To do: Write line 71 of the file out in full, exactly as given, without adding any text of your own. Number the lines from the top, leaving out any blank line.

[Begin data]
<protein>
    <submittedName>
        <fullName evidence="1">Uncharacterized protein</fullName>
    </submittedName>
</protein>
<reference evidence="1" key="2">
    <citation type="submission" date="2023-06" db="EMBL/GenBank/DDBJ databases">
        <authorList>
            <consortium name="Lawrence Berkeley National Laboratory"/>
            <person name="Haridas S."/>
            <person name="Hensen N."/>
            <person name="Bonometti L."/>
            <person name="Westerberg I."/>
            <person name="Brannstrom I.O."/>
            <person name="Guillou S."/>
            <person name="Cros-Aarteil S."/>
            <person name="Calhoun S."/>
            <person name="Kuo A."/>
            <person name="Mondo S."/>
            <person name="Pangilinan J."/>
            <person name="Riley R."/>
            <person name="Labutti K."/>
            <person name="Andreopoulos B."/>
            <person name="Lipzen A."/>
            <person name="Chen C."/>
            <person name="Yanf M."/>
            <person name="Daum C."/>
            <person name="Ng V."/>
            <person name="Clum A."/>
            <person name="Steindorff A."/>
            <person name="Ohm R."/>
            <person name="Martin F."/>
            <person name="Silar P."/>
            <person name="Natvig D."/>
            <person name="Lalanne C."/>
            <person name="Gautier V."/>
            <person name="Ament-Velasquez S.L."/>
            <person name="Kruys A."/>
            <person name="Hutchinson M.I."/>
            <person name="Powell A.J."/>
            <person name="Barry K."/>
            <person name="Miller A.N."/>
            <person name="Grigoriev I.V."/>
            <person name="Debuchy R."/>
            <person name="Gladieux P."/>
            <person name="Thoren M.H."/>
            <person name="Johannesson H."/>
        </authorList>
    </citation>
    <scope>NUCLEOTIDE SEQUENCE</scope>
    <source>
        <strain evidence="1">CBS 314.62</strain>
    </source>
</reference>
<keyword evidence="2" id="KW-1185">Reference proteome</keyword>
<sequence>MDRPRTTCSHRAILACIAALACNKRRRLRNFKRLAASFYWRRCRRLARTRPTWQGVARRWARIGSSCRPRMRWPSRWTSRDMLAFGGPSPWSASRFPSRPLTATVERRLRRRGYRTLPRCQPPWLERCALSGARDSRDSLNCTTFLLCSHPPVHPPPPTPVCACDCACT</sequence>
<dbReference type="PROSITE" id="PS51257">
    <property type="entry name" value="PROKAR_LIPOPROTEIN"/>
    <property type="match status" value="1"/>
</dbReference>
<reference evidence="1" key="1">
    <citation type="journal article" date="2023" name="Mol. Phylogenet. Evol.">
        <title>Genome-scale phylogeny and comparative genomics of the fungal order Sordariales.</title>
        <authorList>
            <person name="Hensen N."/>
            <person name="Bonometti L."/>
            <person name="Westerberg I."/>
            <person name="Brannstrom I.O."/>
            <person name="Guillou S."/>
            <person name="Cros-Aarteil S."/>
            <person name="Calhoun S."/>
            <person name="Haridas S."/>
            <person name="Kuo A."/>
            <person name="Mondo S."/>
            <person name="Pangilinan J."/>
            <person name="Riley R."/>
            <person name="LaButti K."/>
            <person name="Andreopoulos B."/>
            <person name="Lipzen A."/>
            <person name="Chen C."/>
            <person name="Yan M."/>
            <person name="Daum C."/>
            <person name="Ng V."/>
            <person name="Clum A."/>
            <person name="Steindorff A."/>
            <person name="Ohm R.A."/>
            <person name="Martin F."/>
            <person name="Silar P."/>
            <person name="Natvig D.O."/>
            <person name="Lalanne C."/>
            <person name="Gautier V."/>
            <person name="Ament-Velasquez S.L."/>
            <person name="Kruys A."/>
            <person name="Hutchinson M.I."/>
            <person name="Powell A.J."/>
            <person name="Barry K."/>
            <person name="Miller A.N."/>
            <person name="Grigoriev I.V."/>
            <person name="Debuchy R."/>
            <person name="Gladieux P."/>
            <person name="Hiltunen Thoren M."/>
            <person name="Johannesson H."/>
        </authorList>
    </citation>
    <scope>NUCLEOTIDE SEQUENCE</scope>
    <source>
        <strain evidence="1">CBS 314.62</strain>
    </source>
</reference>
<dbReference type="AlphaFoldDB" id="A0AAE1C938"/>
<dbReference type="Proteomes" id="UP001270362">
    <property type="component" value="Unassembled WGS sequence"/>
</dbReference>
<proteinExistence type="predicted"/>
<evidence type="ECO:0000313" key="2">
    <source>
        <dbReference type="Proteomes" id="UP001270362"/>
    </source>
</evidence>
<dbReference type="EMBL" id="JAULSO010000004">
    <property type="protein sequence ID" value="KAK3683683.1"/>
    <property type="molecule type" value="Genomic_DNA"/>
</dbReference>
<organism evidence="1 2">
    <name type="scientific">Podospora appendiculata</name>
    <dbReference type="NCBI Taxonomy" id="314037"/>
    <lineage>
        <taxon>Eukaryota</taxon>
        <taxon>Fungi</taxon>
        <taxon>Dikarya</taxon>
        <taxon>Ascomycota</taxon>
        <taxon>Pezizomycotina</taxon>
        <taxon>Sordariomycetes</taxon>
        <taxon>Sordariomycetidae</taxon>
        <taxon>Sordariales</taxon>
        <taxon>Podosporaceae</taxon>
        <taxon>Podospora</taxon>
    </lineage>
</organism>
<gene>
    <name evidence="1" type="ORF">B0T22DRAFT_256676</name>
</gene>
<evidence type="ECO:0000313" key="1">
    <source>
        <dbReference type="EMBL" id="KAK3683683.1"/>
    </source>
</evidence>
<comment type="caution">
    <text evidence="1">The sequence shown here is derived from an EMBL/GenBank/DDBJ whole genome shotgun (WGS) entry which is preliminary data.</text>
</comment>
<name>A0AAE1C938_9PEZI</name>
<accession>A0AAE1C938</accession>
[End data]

            <person name="Calhoun S."/>